There are a lot of community management professionals out there.
There are people with 10 plus years of experience in that space, at varying levels. People like Rebecca Newton, Jake McKee, Sue John and (cough, I’m not that old, cough) me. Then there are many people with 5-10 years of experience. I would put the majority of community managers in the neighborhood of 0-3 years of experience.
Many companies are hiring community managers and there are many people who want to be a community manager or want to switch companies. There are plenty of considerations to make when choosing the right person. But, in order to quantify their experience, I believe that the most important question is this one:
What communities have you managed?
This question spawns a series of meaningful follow up questions, such as:
- What were your responsibilities?
- What was the size of the community when you started? And when you left?
- How involved were you in moderation and policy setting?
- How many volunteers did you manage? How many paid staff members?
- What community accomplishments are you most proud of?
It isn’t that there is a right or wrong answer, necessarily, as much as this is how you can get a good sense of what they have done. And if you don’t know what the answers mean, seek the advice of someone who does.
If they say they haven’t managed a community before, that’s not to say they can’t do a good job for you, if they have the right skill set, attitude and desire to work hard. But, you just have to adjust your expectations and pay scale. You can’t expect someone who is brand new at the profession to perform at the level of a veteran. You generally shouldn’t be paying top of the profession money (which can extend into six figures) for someone who has never managed a community before. It doesn’t matter how many years they have spent as a marketer, a writer, a PR representative, etc. It is a different ball game.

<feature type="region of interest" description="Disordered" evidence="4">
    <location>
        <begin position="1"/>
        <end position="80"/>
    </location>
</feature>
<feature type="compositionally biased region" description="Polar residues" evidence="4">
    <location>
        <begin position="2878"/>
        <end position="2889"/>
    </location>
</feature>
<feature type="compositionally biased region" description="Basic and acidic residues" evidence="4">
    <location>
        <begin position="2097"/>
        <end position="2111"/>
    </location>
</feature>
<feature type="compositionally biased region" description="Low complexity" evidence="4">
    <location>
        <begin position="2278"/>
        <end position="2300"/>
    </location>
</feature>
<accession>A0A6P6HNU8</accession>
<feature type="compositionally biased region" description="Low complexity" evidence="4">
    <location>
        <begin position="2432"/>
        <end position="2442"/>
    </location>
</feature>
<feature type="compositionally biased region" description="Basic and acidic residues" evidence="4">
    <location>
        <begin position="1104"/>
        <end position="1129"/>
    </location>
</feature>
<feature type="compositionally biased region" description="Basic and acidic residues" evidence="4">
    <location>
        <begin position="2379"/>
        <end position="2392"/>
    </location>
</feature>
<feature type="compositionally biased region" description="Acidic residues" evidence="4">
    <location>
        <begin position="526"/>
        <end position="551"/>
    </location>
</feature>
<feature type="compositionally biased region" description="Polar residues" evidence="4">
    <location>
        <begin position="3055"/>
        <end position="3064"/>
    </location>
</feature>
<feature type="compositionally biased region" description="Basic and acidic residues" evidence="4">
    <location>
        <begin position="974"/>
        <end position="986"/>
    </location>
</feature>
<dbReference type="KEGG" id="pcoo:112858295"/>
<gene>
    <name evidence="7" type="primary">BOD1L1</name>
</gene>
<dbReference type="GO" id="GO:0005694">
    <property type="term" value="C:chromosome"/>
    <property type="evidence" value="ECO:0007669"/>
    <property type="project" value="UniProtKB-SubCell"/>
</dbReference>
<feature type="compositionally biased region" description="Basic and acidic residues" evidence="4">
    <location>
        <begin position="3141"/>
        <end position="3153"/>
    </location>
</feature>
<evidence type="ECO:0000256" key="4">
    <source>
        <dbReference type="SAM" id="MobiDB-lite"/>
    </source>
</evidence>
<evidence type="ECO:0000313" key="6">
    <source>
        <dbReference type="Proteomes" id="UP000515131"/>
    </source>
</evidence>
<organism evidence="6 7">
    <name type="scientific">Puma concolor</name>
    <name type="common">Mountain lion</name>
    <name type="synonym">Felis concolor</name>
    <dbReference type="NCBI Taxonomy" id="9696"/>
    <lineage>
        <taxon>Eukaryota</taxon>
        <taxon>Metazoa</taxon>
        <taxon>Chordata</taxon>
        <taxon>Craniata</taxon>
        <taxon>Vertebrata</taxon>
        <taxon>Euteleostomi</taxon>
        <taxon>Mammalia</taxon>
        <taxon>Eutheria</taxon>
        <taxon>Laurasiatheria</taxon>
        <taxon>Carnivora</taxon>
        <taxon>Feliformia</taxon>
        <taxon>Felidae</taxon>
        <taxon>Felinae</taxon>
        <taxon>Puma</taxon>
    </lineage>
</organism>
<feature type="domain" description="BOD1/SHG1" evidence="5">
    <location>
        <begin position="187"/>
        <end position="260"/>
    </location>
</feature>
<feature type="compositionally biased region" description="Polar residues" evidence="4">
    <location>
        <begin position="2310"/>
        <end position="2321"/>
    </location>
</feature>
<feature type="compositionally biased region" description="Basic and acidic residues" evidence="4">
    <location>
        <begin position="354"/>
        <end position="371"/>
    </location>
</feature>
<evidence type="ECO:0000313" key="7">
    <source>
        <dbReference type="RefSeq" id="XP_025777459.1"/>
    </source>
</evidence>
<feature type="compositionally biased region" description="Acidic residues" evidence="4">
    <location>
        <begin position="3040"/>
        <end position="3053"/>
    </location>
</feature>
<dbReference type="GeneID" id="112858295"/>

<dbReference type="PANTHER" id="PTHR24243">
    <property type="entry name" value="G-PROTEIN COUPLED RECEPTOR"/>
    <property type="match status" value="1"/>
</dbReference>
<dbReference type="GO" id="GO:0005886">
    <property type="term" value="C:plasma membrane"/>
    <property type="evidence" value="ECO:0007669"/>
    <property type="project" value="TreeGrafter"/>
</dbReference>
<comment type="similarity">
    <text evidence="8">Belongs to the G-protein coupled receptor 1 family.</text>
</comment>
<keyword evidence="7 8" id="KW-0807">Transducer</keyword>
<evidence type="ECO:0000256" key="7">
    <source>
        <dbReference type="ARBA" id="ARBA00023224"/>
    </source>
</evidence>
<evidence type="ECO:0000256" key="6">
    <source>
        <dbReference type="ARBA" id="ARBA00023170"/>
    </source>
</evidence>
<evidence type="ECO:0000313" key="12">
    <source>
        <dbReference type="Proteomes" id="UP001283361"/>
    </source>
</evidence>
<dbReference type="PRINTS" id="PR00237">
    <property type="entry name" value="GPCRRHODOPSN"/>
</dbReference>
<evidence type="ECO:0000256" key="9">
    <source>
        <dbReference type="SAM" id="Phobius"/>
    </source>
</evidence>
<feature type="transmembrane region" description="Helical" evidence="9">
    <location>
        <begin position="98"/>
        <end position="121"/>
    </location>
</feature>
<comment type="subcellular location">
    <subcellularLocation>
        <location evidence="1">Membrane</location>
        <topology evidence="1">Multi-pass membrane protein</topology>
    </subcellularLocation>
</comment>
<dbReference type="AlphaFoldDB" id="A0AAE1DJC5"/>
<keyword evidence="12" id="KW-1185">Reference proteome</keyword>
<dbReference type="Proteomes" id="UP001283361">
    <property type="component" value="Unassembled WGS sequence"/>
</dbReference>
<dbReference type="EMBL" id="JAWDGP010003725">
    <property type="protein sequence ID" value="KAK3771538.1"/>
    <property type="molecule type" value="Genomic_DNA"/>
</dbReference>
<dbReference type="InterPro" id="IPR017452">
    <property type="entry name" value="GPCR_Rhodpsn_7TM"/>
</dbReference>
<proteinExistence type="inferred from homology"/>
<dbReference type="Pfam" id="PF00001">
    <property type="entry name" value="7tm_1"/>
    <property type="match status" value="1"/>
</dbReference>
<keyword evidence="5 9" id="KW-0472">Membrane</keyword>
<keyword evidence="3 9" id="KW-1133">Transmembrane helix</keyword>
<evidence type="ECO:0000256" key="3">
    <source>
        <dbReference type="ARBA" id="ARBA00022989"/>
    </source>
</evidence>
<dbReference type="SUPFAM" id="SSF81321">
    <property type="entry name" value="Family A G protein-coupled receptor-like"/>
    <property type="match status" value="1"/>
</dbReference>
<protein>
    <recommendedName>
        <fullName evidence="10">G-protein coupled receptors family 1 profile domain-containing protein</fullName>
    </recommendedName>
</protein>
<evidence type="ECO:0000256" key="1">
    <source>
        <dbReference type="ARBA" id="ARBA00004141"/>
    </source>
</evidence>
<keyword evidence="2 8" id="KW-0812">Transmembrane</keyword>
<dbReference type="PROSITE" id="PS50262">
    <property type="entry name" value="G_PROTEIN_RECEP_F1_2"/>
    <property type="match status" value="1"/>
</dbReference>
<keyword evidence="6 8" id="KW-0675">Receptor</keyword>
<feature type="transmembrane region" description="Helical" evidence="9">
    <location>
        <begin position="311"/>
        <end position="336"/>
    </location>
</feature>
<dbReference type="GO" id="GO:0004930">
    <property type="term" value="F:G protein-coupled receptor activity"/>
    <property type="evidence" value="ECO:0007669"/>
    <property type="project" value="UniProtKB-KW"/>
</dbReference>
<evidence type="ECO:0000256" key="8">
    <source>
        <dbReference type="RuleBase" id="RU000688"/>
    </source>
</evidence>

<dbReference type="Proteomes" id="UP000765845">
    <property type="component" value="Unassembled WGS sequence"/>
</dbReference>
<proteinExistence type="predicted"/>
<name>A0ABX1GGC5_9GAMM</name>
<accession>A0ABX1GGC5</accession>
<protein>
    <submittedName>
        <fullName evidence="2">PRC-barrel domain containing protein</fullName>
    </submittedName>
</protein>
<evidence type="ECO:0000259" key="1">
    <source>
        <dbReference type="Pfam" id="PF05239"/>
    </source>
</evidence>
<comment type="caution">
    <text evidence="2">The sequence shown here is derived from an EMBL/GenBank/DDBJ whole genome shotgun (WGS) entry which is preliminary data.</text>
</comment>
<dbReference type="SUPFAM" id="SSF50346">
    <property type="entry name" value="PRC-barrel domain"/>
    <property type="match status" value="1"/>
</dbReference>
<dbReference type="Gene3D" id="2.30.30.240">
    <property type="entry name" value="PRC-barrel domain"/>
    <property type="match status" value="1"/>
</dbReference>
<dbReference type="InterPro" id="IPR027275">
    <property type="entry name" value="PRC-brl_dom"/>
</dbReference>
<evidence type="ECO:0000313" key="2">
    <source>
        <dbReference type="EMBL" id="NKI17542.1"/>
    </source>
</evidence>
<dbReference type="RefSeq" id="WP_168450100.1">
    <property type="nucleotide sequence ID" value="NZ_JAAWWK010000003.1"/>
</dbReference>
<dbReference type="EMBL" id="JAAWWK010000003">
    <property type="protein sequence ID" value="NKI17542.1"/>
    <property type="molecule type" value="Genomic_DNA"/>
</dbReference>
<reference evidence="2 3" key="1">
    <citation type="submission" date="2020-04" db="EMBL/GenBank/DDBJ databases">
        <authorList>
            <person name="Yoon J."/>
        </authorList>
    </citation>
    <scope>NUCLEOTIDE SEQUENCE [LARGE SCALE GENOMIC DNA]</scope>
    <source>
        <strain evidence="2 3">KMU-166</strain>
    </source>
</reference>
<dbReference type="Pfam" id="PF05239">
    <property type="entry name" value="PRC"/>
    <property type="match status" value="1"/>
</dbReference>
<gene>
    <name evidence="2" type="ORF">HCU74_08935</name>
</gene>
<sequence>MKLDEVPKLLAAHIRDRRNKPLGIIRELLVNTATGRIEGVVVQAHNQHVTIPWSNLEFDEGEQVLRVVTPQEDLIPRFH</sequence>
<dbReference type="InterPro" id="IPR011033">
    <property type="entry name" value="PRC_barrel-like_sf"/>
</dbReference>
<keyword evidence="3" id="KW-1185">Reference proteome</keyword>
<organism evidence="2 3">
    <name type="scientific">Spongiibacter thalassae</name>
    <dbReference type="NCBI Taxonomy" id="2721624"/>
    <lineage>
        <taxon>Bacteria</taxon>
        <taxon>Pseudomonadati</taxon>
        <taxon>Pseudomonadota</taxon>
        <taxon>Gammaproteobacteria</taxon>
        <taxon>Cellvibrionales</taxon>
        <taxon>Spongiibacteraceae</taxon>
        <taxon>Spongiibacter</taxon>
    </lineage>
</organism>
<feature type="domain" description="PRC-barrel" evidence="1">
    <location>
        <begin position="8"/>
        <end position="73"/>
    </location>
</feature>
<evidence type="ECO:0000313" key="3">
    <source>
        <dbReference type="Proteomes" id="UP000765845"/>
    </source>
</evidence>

No matter the answer, the question helps you to understand the level of experience that the candidate has. It sets the tone for the rest of the conversation. If they don’t have much experience, why do they think the role is for them? If they have a lot of experience, then you can verify what they tell you and proceed with the knowledge that you are interviewing someone who has a certain understanding of the profession.
This is how I qualify my own expertise. You shouldn’t listen to me because I wrote a book. You shouldn’t listen to me because I’ve done some public speaking. You shouldn’t listen to me because I author a blog about managing online communities. When you decide whether or not I have any idea what I am talking about (and opinions vary, I’m sure, heh), you should do that based on my experience and what I’ve done. Turnabout is fair play. Here is how I might answer the questions above:
I started KarateForums.com more than 11 years ago, taking it from 0 to over 475,000 posts, 40,000 topics and 12,500 registered members. I managed phpBBHacks.com for more than 11 years, starting from nothing and concluding with over 4,400 phpBB related resources from around 1,500 authors that were downloaded over 13 million times, to go with a support community that hit over 300,000 posts and 73,000 threads that were viewed over 33 million times, in addition to having over 30,000 members. In all, I have been managing online communities for 12 years and have managed several different ones.